Arrival in Paro, BHUTAN
Arrival in Paro, BHUTAN

Caffeine craving temporarily satisfied, we board the daily flight from Bangkok to Bhutan. Drukair is the only airline to service Bhutan, and does so with a handful of flights from Thailand, India and Nepal.  As befits an airline serving a country known as the last Shangri La, and the land of Gross National Happiness the staff try hard to please, with abundant smiles and food and even booze for those with want it with breakfast. I hear a curious sound as we taxi, a sort of pumping sound and ask a flight attendant the source of it. I am not alarmed, though am surprised when not long after take off the purser asks me to come with her to explain the problem to the pilot. I’m hustled up through business class cabin into the cockpit. “No problem” I hasten to say as pilot and I introduce ourselves, just curious about the sound. It’s a hydraulic pump at work; sometimes the duration is longer so passengers notice it, but very standard procedure. The friendly pilot and mechanic (they carry a mechanic in case they need to make unscheduled landing in area where there may not be mechanic) provide me with so much detail about this I’m unable to absorb it all, but I’m more than satisfied we are flying with a tiptop airline. Drukair pilots need special training to land in Paro, Bhutan the world’s most challenging runway and the planes engines have additional power to get them off the ground at the airport’s 7400’ elevation.

17th century Paro Dzong, fortress/monastery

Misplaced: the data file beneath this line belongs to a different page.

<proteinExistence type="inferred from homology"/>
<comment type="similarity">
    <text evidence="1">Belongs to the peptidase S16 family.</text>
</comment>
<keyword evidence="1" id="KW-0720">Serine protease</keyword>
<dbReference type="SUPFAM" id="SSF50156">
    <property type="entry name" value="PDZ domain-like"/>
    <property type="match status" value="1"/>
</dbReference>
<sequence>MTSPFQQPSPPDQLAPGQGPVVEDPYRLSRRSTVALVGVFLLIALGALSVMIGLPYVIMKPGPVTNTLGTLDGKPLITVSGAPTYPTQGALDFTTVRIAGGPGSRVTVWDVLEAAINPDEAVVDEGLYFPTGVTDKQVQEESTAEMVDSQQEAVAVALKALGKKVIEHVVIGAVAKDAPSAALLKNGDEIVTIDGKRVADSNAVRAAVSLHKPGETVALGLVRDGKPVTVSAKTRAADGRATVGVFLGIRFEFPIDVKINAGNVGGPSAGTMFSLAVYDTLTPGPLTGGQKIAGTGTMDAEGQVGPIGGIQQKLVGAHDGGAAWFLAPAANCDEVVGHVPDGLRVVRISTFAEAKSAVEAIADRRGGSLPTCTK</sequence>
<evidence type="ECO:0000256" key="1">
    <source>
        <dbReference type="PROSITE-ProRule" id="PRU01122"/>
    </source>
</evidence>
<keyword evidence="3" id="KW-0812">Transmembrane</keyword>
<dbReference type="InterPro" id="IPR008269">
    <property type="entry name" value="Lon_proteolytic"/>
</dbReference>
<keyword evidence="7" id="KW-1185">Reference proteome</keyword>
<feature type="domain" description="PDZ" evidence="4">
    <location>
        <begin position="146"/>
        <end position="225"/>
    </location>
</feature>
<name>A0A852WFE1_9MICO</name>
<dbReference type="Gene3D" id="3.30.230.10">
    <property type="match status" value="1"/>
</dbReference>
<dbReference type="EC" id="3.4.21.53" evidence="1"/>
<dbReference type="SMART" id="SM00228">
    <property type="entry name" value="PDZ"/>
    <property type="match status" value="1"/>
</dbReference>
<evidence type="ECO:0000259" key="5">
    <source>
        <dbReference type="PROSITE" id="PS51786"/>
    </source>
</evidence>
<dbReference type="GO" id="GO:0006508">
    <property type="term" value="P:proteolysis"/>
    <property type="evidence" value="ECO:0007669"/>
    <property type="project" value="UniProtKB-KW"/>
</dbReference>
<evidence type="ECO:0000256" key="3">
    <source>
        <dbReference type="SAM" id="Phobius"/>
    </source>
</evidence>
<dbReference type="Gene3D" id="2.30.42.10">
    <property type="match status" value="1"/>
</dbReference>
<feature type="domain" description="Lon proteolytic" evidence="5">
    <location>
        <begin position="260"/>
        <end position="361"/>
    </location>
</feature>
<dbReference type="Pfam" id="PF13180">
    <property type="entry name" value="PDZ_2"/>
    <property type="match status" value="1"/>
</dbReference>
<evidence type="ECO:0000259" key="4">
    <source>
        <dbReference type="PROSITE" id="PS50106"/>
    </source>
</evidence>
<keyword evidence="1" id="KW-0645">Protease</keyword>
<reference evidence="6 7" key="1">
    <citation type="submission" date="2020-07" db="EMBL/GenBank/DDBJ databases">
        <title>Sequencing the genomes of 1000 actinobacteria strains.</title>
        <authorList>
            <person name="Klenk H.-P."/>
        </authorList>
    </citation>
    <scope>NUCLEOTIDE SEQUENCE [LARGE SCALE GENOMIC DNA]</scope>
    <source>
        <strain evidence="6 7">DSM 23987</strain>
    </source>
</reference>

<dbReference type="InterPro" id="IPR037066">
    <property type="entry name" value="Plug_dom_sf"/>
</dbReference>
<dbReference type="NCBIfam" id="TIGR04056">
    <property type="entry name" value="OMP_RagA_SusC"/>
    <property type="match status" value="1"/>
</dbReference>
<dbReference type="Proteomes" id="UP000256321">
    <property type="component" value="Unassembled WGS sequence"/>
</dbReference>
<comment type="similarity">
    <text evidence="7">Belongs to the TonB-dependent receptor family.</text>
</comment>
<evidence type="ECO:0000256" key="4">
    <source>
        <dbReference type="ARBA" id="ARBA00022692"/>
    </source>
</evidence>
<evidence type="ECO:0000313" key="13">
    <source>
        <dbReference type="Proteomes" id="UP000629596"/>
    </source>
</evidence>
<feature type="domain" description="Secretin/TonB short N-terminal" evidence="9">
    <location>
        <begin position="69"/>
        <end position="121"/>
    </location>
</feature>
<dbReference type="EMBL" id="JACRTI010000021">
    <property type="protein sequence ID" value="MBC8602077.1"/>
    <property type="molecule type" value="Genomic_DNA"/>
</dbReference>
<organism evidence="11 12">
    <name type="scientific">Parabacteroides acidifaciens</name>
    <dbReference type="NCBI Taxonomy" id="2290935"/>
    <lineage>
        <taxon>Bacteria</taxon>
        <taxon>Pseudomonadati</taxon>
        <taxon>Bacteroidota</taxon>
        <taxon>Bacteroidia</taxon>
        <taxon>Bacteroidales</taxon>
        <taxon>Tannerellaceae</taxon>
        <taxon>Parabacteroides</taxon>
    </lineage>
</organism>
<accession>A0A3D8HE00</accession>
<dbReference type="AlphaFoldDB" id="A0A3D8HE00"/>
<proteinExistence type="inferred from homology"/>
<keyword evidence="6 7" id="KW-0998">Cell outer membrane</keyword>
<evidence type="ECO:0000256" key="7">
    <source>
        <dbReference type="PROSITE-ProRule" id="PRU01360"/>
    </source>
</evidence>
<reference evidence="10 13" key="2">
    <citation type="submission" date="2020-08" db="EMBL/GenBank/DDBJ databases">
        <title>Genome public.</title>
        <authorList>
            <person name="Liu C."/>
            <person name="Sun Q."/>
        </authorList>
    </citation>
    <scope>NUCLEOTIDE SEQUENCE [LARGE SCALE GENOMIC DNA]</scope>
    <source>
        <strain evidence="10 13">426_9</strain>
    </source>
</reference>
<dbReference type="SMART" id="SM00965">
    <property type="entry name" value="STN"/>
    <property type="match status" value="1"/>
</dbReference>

17th century Paro Dzong, fortress/monastery

We fly 3 uneventful hours, and then land for refueling in Bagdogra, India. Only 35 air minutes separate Bagdogra from Paro, and this is the leg of the flight where you really get good value for your money in terms of ticket price. Shortly after take of the pilot points out Everest, Kangchenjunga and K2 of the left side of the plane, the spine of the Himalayas like a jagged saw, as pointy white peaks jut above a bank of soft cumulus clouds. Despite the lit seatbelt sign, all the passengers stand and move to the left side of the plane, so that I almost expect the plane to list, which of course it does not do.  Not too many minutes later, the plane in descends into cottony clouds and the view is lost, while simultaneously soft and melodic chanting music emerges from the PA system. When the plane emerges below the cloud cover, it is soon apparent we are flying down a long narrow and curving valley. Green forested mountains studded with 3 story stone and timber houses and vertical clusters of 108 white prayer flags appear right below or more alarmingly to the right or left of the plane.  There is not any flat land to be seen, as the folds and creases of the mountainsides undulate far as the eye can see. The entire cabin is transfixed, people murmuring “oh my” and “how lovely” as the plane continues to seemingly float down the valley at what appears to be a slow speed, so fine is the view.  Bhutan is about as verdant as it ever gets now, after the summer rains, and this lush terrain is all around the plane, or so it appears. The homes are now level with the plane, and many even above the plane, a most unusual feeling for those of us inside this metal tube, where the expectation is to look down to view these sights, not crane ones neck upward to see them.

When finally is seems we can get no closer to the ground without touching it, Bhutan’s sole runway appears and the wheels of the plane make smooth contact with it and all 170 passengers begin to applaud. The applause of those who just appreciated a virtuoso performance, rather than the applause of thanks they are still alive I have at times witnessed and participated in elsewhere in the world. Of all my many landings in Bhutan, this was by far the most sublime, and without a doubt most memorable. For the rest of the day my clients talk about this, what a grand introduction.